The Diamond Jubilee Concert in front of Buckingham Palace to honour 60 glorious years of Queen Elizabeth II as Monarch.
Thousands gathered outside the Queen’s residence for the Diamond Jubilee Concert, organised by Take That frontman Gary Barlow and performed on the elegant jubilee stage, surrounding the Queen Victoria Memorial.
I was in The Mall, that was covered with blue, red and white Union Flags and outfits as far as the eye could see. Giant screens in St James’s Park and all along The Mall made it possible for thousands of fans to watch the concert steps away from the palace. One could move freely down the Mall and enjoy the show from a variety of screens, which I did.
Rays of descending sun added a finishing touch of glory to the hot party atmosphere that reigned over the star-studded show with the Queen as the guest of honour. Presenter Rob Brydon kept the crowds warm with his jokes.
The Jubilee Concert featured almost every music genre under the sun and became a true celebration of the six decades in music. It brought together a constellation of knighted music legends like Sir Tom Jones, Sir Paul McCartney, Sir Cliff Richard, Sir Elton John and Dame Shirley Bassey.
Celebrity performers on the night included Robbie Williams, who opened the show with Let Me Entertain You, backed by Cold Stream Guards, Kylie Minogue with Flawless, Annie Lennox wearing Angel wings, extravagant Grace Jones with hula hoops, Alfie Boe, Jools Holland, Jessie J, JLS, classical pianist Lang Lang, Ed Sheeran, Cheryl Cole, Stevie Wonder and pop veterans Madness, who brought the concert to finale with Our House on the roof of Buckingham Palace. The palace façade represented live canvas at that point with intricate 3Ddesigns created by lasers. It was a totally unforgettable spectacle, thanks to 600 technicians who worked on the show behind the scenes.
The Duke and Duchess of Cambridge, Prince Harry and Princesses Beatrice and Eugenie could be seen on giant screens singing along to popular tunes.
The Queen, dressed in gold colour gown with crystals, arrived mid way through the concert. It was announced that Prince Philip, the Duke of Edinburgh was unwell and had been taken to hospital. Crowds were chanting ‘Philip, Philip, Philip’.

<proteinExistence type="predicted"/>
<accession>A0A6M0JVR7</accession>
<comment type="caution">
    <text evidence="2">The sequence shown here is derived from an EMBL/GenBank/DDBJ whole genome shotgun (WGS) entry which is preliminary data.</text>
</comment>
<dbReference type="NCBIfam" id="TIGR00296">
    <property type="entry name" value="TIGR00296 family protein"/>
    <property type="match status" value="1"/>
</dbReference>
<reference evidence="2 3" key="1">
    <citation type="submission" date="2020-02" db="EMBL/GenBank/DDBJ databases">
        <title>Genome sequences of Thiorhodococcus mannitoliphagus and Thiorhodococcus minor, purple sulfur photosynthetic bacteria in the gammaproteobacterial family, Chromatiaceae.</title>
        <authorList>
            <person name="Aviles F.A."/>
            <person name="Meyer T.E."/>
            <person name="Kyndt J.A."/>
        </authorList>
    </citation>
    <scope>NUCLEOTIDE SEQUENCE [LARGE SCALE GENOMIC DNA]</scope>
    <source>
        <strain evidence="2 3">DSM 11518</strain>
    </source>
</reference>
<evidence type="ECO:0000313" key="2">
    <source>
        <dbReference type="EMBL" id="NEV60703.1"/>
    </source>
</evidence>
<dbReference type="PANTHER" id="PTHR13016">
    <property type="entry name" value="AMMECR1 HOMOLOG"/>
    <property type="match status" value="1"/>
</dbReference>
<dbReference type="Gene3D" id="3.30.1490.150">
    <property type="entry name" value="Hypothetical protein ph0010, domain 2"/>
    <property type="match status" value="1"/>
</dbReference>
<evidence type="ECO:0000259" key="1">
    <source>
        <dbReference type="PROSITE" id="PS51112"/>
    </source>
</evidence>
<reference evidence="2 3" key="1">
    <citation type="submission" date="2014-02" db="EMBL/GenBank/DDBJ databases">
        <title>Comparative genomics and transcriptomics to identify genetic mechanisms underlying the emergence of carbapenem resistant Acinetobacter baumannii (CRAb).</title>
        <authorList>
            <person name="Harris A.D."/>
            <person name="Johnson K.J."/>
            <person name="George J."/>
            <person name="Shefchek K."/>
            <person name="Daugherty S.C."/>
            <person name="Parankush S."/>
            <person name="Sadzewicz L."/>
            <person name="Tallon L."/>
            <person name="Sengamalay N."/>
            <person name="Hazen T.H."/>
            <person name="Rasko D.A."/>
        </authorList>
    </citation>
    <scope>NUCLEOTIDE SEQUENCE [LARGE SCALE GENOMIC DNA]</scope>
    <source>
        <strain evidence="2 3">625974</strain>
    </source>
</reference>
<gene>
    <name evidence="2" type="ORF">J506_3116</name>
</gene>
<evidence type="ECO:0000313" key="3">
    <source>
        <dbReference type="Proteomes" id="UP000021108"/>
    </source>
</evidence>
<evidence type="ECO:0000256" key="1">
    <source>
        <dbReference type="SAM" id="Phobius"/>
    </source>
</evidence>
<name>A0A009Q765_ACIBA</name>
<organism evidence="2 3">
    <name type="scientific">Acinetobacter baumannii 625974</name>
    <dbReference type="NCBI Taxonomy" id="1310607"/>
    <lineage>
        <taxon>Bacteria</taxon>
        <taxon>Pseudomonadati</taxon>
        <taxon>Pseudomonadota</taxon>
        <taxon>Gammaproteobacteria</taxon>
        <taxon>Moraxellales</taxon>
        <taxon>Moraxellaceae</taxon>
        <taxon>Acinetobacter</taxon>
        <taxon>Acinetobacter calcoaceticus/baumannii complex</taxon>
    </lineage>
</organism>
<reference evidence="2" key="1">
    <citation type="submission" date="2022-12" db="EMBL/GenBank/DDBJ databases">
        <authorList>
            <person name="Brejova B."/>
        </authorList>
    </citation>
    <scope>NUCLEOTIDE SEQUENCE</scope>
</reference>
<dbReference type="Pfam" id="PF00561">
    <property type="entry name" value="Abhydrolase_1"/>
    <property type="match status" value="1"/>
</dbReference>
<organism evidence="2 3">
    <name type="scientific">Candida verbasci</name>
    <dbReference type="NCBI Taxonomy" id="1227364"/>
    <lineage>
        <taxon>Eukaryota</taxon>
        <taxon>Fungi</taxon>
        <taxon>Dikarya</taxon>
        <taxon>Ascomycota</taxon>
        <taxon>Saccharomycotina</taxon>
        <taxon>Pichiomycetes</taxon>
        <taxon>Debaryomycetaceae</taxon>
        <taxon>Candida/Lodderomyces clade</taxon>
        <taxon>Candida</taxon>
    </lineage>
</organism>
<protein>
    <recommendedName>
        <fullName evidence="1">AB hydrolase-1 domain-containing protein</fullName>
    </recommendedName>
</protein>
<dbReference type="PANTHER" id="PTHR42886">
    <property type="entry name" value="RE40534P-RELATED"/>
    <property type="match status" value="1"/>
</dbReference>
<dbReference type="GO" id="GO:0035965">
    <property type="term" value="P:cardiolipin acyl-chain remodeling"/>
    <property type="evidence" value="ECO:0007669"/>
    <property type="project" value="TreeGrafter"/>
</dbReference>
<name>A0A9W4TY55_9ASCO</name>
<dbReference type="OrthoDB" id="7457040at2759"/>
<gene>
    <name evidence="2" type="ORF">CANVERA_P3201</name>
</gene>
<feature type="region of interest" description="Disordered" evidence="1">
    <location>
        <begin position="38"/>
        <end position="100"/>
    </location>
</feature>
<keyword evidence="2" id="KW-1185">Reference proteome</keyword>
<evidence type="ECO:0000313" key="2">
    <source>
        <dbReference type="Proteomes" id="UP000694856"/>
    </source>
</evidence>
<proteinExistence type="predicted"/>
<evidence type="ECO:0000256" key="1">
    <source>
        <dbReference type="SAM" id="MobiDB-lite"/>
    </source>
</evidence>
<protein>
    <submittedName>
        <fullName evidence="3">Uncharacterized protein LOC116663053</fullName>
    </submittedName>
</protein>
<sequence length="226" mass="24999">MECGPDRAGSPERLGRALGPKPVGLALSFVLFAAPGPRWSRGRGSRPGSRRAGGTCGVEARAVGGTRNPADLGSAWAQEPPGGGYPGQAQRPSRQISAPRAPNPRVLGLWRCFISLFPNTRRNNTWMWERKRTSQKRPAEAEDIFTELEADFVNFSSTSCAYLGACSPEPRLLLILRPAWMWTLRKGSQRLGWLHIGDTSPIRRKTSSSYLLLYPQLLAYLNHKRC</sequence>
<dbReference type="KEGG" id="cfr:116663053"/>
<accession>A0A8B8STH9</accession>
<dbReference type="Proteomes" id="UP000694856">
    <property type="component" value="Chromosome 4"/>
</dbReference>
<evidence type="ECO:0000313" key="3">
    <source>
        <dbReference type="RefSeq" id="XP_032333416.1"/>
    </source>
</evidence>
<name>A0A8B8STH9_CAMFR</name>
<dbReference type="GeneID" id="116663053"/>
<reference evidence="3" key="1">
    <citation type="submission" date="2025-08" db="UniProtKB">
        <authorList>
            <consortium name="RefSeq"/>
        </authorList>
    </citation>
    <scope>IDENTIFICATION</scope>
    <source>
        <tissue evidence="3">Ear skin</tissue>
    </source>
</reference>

One of the most magic moments of the concert was the premier of a new inspirational piece of music called Sing – the song of tribute to the Queen by distinguished composer Sir Andrew Lloyd Webber and award winning song-writer Gary Barlow with over 200 people on stage.
The Jubilee anthem was performed by the Military Wives choir conducted by Gareth Malone and musicians from across the Commonwealth including the Royal Solomon Islands Police Force Band, Sydney Symphony Orchestra, the Slum Drummers of Kenya and the African Children’s Choir. For one performance only the Commonwealth band came together and filled the hearts with hope and light with its beautiful singing to the video track, featuring special moments from the life of Her Majesty.
“You brought hope, you brought light
Conquered fear, it wasn’t always easy
Stood your ground, kept your faith
Don’t you see
Right now the world is listening to what we say
Sing it louder, sing it clearer
Knowing everyone will hear you
Make some noise, find your voice tonight
Sing it stronger, sing together
Make this moment last forever
Old and young
Shouting love tonight”
The proceedings were closed by Her Majesty the Queen, lighting the national beacon outside Buckingham Palace. Spectacular extended fireworks marked the end of the Diamond Jubilee Concert at 10:30pm.
14.7 million people tuned into the BBC’s coverage of the concert on Monday night. It was totally overwhelming to celebrate the Queen, the country and the Commonwealth with thousands of well wishers in the Mall to crème de la crème of the music world.
News and photos by Eugenie Absalom